Sonically, how does this sound? Well let me just say, this is about as fine a vinyl presentation of any music I have ever heard. Wow! If you are in search of the best sounding Zeppelin, you will not be dissapointed with this purchase. I have the Zeppelin catalogue on the 200 gram vinyl presentation that was issued a few years ago and they do not compare to the sound quality of this 180 gram set. The 200 gram vinyl presentation sounds like it was taken from a CD copy and transferred to vinyl. The Mothership presentation is incredibly rich sounding without the brightness of the 200 gram versions. The drums, bass, vocals, and guitars, are presented in their full dynamic range. You can almost feel the band members in your room as the music is played through your speakers. After hearing this, I'm desperate to hear the rest of the catalogue remastered for vinyl the way Mothership has been and released. My 200 gram copies will be in the hands of a used record store fast if that ever happens. Great work and thanks to the band and RTI!
26 of 34 people found the following review helpful
Music: 5 Stars; Economic Value: 4.5 Stars; New Relevance: 1 Star
Almost 5 years ago to the day, the compilation "Early Days and Latter Days" was released, hence apparently bringing the 'ultimate' 2 CD "best of" Led Zeppelin on the market. Fast forward to Fall 2007: Led Zeppelin has finally released its music digitally, plus "The Song Remains The Same" album and movie gets new life on upgraded releases, and oh yea, there is a one-off reunion concert coming up in early December in London. So how to 'celebrate' the occasion? Well, how about another "best of" release!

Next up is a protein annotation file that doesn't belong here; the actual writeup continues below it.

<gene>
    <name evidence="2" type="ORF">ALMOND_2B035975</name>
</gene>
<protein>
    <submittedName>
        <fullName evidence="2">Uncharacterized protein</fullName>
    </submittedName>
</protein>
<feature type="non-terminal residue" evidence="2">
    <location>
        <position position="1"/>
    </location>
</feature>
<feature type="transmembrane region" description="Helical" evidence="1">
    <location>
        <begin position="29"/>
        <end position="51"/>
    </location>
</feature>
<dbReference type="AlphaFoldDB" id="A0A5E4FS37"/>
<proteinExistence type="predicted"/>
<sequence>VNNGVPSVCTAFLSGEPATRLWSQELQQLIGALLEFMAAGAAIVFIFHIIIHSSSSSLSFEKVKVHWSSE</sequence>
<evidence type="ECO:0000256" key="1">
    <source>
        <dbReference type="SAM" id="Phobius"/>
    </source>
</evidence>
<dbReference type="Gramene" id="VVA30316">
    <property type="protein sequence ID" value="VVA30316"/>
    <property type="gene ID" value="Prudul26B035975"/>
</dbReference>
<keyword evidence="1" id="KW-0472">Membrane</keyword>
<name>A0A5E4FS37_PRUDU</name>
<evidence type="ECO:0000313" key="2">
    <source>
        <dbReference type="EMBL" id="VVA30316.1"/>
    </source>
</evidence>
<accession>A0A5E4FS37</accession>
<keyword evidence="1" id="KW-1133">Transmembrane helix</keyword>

"Mothership" (2 CDs, 24 tracks, 140 min.) is a virtual copy of "Earlier Days and Latter Days": 20 of the 23 tracks from that appear on "Mothership", including all the staples, from "Whole Lotta Love" to "Black Dog" to "Kashmir", and on and on. To mix is up just a little bit, "What Is and What Should Never Be", "The Battle of Evermore" and "Ten Years Gone" were dropped from "Early Days and Latter Days", and these 4 songs were added instead: "Ramble On", Heartbreaker", "Over the Hills and Far Away" and "D'Yer Mak'er". Too me those are minor changes on the fringes. It all sounds terrific, of course, due to yet more remastering from Jimmy Page.
The bottom line is this: if you are new to Led Zeppelin, or if you are one of the remaining 13 people on this planet who after all this time do not have either the Led Zeppelin albums proper or the 2002 "Early Days and Later Days" compilation, by all means drop everything, and order this terrific and value-priced set immediately. For the rest of us, I fail to see the new relevance of this compilation, as there is not as much as a sniff of new music on this collection. If you are inclined to buy this set, better shell out the couple of extra dollars for the bonus DVD, which is a sampling/reduced version of the 2003 "Led Zeppelin" DVD. In order, there are 9 songs from the 1970 Royal Albert Hall show, 4 songs from the 1973 Madison Square Garden show that produced "The Song Remains the Same" movie, 3 songs from the 1975 Earl's Court show, and 4 songs from the 1979 Knebworth show.